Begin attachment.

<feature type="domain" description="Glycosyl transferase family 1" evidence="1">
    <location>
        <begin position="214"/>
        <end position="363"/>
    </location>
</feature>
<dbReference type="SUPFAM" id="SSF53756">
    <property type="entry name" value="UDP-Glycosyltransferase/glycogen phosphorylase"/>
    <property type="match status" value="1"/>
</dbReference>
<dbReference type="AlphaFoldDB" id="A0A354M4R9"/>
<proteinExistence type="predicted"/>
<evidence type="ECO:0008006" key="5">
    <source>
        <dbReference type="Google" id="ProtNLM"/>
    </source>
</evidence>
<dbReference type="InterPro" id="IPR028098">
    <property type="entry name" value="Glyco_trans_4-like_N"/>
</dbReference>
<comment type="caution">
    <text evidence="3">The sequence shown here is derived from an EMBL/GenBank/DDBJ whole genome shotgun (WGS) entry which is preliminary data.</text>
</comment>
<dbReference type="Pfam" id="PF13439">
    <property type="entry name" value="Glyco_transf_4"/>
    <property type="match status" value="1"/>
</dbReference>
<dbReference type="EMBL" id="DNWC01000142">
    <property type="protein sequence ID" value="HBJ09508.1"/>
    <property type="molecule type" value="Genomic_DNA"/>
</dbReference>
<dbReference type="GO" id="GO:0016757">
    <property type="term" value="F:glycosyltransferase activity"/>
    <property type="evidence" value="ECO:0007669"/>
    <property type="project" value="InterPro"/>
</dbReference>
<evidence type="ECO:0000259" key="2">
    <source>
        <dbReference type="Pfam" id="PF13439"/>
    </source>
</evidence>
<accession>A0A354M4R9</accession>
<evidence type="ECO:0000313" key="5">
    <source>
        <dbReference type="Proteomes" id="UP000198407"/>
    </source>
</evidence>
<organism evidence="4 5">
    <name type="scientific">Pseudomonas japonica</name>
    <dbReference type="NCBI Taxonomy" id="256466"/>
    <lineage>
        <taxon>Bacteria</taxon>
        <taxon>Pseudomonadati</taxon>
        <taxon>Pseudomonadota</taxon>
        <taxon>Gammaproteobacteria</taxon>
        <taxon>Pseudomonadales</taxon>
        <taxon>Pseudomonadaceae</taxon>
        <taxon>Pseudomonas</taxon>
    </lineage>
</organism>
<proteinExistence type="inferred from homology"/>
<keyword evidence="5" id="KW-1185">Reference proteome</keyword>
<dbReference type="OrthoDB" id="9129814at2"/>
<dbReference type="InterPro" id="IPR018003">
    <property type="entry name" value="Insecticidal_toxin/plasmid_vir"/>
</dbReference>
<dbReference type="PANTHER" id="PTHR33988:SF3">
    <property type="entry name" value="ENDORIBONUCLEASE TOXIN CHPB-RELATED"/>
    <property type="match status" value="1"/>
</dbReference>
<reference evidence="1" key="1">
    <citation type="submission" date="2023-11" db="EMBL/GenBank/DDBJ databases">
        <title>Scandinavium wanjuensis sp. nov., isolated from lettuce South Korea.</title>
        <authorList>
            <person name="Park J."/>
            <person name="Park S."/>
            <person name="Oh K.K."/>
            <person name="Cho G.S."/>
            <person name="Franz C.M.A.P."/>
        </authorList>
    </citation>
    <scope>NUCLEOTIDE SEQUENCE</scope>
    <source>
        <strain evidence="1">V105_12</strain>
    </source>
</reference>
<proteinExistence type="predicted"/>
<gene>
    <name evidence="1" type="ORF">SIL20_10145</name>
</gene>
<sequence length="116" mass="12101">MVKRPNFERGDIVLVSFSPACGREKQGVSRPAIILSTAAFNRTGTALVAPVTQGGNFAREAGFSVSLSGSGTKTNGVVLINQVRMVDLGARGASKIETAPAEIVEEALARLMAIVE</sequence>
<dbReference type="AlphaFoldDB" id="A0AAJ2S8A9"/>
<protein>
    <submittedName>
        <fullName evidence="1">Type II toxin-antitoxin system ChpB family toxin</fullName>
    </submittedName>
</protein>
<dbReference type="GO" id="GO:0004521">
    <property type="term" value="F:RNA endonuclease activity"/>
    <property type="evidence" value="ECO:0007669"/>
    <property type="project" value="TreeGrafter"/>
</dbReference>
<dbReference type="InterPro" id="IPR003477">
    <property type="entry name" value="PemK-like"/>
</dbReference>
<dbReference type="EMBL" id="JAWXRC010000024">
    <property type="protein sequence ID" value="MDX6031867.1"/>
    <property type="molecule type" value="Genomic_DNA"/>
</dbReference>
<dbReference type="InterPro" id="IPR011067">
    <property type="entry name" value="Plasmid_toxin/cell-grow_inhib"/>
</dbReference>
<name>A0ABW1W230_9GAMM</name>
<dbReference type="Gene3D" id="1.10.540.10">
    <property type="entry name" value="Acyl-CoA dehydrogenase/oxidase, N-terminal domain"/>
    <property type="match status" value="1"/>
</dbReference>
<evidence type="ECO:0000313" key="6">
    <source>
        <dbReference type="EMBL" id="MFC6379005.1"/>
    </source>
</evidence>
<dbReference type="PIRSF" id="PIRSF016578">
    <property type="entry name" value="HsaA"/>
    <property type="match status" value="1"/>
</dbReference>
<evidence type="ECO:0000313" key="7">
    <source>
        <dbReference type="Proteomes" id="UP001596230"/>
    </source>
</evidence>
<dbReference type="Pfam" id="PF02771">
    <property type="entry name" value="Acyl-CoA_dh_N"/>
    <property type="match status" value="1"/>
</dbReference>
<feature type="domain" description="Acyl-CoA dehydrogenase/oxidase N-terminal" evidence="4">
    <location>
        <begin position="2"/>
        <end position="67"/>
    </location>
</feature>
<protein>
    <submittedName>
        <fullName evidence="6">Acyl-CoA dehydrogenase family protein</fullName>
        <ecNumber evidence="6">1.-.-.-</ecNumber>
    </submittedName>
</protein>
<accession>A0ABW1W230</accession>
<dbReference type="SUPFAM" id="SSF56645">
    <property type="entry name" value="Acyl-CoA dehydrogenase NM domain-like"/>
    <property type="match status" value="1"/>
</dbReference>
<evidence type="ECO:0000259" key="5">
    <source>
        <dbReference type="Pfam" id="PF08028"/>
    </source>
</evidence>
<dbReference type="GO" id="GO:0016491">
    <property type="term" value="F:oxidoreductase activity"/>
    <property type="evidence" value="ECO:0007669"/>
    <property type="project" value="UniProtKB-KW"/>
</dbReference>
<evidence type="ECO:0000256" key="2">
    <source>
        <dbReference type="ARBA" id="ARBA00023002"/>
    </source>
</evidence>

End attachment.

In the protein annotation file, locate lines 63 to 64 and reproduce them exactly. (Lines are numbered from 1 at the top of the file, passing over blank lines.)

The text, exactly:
<dbReference type="OrthoDB" id="9129814at2"/>
<dbReference type="InterPro" id="IPR018003">